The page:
Michael Conroy, ‘09
Michael was trained and mediated small claim court cases at the Massachusetts District and Municipal Courts. He continued his summer work with Mediation Works Inc., a non-profit mediation firm in Boston. He established an awareness of mediation and the importance on the Tufts campus. He hosted a panel at Tufts for Tufts undergraduates, graduates, faculty and staff.
Michael Snyder, ‘09
Michael established an online map database of all major environmental justice campaigns in the Roxbury community for Alternatives for Community and Environment (ACE). In which ACE’s team of pro-bono lawyers (known as MEJAN) assisted. He examined ACE campaign archives from past years and updated them to the standards of the current record keeping. Once major campaigns had been identified, the community members involved in those campaigns were interviewed to obtain details and information that may have been lost in the archives. The information was uploaded onto an online map of Roxbury, with the location of different campaigns, to serve as a visual indicator of all of ACE’s successes in the community. It included photography and video as well as text.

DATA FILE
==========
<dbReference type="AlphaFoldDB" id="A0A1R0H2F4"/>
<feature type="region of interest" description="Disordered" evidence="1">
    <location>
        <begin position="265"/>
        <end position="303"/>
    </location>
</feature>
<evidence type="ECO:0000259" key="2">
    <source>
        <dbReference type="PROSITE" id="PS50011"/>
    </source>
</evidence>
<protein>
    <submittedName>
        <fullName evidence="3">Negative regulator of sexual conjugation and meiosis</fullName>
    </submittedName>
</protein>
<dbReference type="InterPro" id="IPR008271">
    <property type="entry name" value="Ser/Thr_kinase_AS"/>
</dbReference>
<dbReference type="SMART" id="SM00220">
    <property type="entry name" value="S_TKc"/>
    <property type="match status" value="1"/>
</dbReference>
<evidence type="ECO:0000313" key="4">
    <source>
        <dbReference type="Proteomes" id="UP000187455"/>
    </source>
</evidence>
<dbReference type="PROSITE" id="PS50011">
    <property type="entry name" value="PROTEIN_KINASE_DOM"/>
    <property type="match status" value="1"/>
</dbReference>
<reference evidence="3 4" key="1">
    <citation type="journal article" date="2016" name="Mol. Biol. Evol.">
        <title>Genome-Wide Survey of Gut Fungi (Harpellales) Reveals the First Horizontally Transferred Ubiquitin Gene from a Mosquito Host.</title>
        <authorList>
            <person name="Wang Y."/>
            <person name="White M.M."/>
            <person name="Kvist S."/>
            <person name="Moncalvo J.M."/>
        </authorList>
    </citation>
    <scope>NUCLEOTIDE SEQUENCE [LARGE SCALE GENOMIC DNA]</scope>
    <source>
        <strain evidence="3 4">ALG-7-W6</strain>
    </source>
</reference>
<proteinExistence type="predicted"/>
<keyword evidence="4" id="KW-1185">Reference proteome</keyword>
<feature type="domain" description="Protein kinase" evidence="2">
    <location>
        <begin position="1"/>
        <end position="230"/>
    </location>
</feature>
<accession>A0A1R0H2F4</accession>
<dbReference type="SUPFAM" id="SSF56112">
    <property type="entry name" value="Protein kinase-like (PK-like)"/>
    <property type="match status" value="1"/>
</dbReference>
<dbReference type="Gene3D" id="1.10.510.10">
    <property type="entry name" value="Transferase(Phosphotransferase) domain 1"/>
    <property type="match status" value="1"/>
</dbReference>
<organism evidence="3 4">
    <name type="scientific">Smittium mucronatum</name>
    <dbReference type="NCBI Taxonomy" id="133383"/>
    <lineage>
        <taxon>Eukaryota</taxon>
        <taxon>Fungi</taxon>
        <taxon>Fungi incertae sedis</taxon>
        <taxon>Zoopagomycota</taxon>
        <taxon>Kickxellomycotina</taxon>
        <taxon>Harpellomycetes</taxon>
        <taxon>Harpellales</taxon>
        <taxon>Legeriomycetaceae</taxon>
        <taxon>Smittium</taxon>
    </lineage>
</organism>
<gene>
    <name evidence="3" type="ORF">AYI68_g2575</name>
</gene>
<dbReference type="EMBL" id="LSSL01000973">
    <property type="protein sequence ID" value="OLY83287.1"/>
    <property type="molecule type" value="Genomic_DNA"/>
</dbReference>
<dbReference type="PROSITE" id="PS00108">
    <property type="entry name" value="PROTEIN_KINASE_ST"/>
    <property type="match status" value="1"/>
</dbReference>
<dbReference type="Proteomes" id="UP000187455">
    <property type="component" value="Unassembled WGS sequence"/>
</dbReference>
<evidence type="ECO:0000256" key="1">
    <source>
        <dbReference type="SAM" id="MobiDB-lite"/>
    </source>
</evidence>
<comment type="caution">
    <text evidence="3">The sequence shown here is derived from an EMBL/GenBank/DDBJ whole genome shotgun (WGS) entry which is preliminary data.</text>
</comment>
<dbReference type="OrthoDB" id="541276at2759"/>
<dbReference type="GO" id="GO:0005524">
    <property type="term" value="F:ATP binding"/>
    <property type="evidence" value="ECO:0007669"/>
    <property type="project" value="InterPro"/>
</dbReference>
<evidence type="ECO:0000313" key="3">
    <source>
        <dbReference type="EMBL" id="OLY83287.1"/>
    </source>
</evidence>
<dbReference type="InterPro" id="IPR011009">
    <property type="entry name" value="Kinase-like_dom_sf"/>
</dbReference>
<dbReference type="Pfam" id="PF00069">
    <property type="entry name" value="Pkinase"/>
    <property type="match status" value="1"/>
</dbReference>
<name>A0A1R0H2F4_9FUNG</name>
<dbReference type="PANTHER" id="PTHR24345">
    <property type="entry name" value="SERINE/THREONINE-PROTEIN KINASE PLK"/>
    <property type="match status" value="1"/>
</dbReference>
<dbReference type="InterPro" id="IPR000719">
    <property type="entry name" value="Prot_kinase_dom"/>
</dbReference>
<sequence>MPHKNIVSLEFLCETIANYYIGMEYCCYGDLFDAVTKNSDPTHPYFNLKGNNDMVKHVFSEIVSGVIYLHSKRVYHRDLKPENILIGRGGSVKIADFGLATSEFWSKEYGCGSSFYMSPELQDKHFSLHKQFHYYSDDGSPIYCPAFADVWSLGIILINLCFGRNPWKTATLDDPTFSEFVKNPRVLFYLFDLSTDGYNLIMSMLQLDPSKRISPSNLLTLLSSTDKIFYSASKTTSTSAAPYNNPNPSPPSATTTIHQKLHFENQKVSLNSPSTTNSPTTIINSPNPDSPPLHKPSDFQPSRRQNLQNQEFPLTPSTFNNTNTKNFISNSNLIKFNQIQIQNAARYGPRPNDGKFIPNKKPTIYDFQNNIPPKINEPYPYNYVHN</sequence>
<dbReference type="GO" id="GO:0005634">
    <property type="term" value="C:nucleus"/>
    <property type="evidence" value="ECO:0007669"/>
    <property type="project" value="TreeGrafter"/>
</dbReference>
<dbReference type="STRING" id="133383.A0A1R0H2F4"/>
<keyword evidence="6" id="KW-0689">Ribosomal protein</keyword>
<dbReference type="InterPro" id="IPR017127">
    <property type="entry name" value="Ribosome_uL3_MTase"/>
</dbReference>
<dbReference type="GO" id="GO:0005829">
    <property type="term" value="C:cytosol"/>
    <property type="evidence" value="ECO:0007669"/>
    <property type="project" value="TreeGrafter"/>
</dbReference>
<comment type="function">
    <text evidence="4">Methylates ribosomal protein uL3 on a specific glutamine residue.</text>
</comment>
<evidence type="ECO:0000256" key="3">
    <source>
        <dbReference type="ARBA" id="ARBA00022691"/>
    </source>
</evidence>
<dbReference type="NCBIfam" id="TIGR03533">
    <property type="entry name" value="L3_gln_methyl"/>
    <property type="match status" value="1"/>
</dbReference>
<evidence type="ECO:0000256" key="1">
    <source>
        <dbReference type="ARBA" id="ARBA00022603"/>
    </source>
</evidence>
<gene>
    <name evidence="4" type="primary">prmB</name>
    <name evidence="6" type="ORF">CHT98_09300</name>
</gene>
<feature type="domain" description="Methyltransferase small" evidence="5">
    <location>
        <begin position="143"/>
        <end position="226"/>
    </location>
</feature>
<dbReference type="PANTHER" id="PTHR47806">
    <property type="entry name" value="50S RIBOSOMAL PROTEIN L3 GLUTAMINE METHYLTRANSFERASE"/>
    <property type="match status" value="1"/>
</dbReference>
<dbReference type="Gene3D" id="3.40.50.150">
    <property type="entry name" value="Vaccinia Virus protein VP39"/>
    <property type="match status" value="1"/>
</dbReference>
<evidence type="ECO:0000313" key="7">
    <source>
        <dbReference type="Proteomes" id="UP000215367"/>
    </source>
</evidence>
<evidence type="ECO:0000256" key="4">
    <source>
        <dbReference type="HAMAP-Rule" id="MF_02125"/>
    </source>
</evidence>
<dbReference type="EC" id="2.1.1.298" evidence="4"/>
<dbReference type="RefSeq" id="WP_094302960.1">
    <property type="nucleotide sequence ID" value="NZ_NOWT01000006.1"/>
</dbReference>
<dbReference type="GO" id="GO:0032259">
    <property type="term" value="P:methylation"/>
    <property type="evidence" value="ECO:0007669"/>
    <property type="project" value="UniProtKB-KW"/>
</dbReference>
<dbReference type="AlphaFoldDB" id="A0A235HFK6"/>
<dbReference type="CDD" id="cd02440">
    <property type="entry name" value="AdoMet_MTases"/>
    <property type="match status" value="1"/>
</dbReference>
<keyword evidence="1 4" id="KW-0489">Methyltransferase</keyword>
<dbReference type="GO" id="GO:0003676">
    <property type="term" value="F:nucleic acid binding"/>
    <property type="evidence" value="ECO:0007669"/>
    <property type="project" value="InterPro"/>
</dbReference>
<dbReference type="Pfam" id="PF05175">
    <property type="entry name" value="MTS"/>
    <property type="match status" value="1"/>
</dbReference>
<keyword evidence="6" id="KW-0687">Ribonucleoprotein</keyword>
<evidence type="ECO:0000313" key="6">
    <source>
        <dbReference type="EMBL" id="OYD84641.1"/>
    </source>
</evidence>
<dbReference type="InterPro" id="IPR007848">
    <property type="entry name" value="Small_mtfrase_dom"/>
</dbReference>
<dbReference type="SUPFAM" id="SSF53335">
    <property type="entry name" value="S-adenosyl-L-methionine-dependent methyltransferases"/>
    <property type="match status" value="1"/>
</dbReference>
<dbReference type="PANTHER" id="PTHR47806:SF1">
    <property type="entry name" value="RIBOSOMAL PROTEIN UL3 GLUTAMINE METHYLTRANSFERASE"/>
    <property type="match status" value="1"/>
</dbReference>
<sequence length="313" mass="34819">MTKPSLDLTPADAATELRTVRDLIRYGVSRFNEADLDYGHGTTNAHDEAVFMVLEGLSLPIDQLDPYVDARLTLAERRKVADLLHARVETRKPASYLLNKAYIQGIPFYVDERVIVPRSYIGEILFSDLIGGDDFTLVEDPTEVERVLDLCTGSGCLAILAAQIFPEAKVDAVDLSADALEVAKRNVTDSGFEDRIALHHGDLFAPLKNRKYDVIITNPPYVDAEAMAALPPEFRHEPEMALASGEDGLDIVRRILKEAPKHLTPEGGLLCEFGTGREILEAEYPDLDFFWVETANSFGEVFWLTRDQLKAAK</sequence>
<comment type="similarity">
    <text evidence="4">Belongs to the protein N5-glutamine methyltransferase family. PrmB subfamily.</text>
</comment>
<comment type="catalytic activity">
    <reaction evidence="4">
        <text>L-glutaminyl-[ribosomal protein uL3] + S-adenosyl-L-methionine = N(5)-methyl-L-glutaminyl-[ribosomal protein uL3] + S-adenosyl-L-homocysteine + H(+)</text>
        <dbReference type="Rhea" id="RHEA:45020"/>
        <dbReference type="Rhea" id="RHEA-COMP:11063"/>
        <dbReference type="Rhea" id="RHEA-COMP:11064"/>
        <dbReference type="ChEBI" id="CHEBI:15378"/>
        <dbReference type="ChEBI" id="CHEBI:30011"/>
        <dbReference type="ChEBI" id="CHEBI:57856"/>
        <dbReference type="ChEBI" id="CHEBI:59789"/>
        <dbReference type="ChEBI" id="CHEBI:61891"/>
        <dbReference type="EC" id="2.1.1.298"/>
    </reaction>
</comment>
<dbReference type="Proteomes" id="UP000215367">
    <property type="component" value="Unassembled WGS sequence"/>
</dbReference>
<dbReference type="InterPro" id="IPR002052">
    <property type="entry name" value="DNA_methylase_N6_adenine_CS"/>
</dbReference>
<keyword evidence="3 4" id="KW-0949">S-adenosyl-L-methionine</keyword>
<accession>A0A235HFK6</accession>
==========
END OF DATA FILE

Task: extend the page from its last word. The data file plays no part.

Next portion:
Namibia Lebron-Torres, Anthropology ‘11
Namibia worked at Centro Presente in Somerville. She ran a successful after- school tutor program for high schools students. Tufts students were the volunteers and tutored the students in various subjects. She was able students dedicated to helping others and a mentor ship relationship developed. Namibia organized college tours at near by schools and implemented, and managed academic practice and skill-building activities for the
Nathan Tanaka, ‘09